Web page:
This time, we look at a modern cult classic with our Sky Captain and the World of Tomorrow film review and along the way ask, why is Angelina Jolie so prominent in the film’s marketing? How influential was the “digital backlot?” And, was resurrecting Laurence Olivier a smart move? Let’s dive in…
Sky Captain and the World of Tomorrow Cast and Crew
Directed by Kerry Conran: Sky Captain and the World of Tomorrow was Conran’s directorial debut and remains his only credit as a director. Conran has remained relatively quiet since Sky Captain’s release having only directed a commercial for Coca-Cola and a short film that premiered in 2012.
Jude Law as Sky Captain/Joseph Sullivan: By 2004, Law had become an international movie star and in that year alone, he had starred in I Heart Huckabees, Alfie, Closer, The Aviator and A Series of Unfortunate Events. His casting as the titular 'Sky Captain' was seen by many as his foray into adventure films.
Gwyneth Paltrow as Polly Perkins: At the time, her career had begun to wane following her Oscar win for Shakespeare in Love. Following that performance, she starred in Bounce, Shallow Hal and View From the Top. Her casting was announced at San Diego Comic Con in order to drum up interest for the film.
Giovanni Ribisi as Dex: Ribisi has a knack for finding quirky yet entertaining films and he actually signed on for this film without reading a script. He was shown a teaser trailer created by Conran and one of his producers in order to nail Ribisi.
Angelina Jolie as Frank Cook: Due to her commitments filming Lara Croft: Tomb Raider – The Cradle of Life, she could only be on set for three days. She helped to add credibility to the film following the casting of Law and Paltrow.
Also starring: Michael Gambon as Editor Paley and Bai Ling as The Mysterious Woman
The Rise of the Digital Backlot
If you’ve watched Sky Captain and the World of Tomorrow, you probably noticed the film has an odd color palate and design. This is due to Conran utilizing what became known as a “digital backlot.” Conran is a fan of cinema of the 1930’s and 40’s as well as animation techniques. Following his apprenticeship in a Disney animator program, he thought many of the techniques he learned could be applied to a live-action film, but upon realizing that many studios would not be willing to take a chance on a first-time director with a brand new concept of filming, he decided to make the film himself.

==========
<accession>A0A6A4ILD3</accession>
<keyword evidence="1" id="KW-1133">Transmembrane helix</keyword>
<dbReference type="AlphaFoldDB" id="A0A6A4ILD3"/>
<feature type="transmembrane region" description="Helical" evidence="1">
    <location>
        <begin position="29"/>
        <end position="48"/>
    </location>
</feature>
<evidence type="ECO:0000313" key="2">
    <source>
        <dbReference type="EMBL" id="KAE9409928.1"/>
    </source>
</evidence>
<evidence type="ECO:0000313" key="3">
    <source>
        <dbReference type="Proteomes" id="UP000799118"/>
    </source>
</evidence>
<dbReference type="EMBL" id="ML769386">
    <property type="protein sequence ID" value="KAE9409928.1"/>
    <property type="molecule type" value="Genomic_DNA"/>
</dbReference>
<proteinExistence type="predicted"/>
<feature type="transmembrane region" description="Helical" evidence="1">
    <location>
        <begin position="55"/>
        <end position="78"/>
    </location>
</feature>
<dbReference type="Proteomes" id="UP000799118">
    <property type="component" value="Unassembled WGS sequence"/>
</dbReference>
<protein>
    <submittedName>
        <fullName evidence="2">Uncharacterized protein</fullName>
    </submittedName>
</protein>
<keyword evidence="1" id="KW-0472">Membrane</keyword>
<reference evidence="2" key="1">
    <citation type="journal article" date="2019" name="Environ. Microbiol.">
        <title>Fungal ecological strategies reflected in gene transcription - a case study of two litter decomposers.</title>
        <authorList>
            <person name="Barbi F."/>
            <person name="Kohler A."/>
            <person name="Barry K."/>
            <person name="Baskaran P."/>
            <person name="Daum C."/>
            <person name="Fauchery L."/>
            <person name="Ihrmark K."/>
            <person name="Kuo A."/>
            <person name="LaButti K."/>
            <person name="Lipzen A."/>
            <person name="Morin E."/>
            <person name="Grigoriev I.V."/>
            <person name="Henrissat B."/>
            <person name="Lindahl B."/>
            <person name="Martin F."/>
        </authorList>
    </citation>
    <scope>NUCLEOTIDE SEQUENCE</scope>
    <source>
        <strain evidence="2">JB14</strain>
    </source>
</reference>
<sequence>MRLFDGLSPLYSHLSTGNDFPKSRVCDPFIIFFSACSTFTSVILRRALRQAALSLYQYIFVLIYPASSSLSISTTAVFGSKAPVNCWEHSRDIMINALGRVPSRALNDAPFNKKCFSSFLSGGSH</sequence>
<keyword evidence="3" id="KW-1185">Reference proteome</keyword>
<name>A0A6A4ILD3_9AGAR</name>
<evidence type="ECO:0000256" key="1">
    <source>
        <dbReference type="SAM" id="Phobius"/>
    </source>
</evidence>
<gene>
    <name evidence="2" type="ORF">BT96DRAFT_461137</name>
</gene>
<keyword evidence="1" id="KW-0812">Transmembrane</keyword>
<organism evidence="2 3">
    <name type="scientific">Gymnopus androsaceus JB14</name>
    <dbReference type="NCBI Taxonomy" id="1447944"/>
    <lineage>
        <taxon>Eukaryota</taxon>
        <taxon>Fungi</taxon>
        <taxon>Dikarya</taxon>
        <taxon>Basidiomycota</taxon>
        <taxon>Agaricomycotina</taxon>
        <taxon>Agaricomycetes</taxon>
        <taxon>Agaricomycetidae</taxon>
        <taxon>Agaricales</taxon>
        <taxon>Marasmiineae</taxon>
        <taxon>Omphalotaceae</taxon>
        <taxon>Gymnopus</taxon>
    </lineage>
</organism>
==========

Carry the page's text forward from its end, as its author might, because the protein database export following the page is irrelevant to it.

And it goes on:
He spent many years in the 90’s working on a Macintosh computer and even produced a crude teaser trailer with homemade bluescreens. This trailer was then shown to a friend of Conran who in turn showed it to an additional friend and agreed to produce the film. This producer and Conran would spend the next ten years working together in an attempt to get their film onto the big screen. Prior to shooting with a full cast, Conran shot the film himself and then created moving storyboards in order for his actors to understand how scenes would unfold and how to move during these scenes.
In an effort to save costs, Sky Captain and the World of Tomorrow was shot in a total of 26 days utilizing entirely blue or green screens and incredibly minimal set design. The short production time allowed for the crew to work on the complex visual effects which mostly included overlaying the live action footage with the previously rendered animation from Conran’s prior shoot without his principal actors. Conran noted he would end up working 18 – 20 hour days in order to help create the 2,000+ visual effects shots seen in the film.
In addition to this new style of filming, Conran also wanted to digitally resurrect a deceased actor for the role of Dr. Totenkopf, Laurence Olivier. This was a challenge due to the fact that Olivier had been dead for 13 years at the time of filming and the fact that this had never been attempted before in a major motion picture. Conran and his team mostly used footage and audio from Oliv...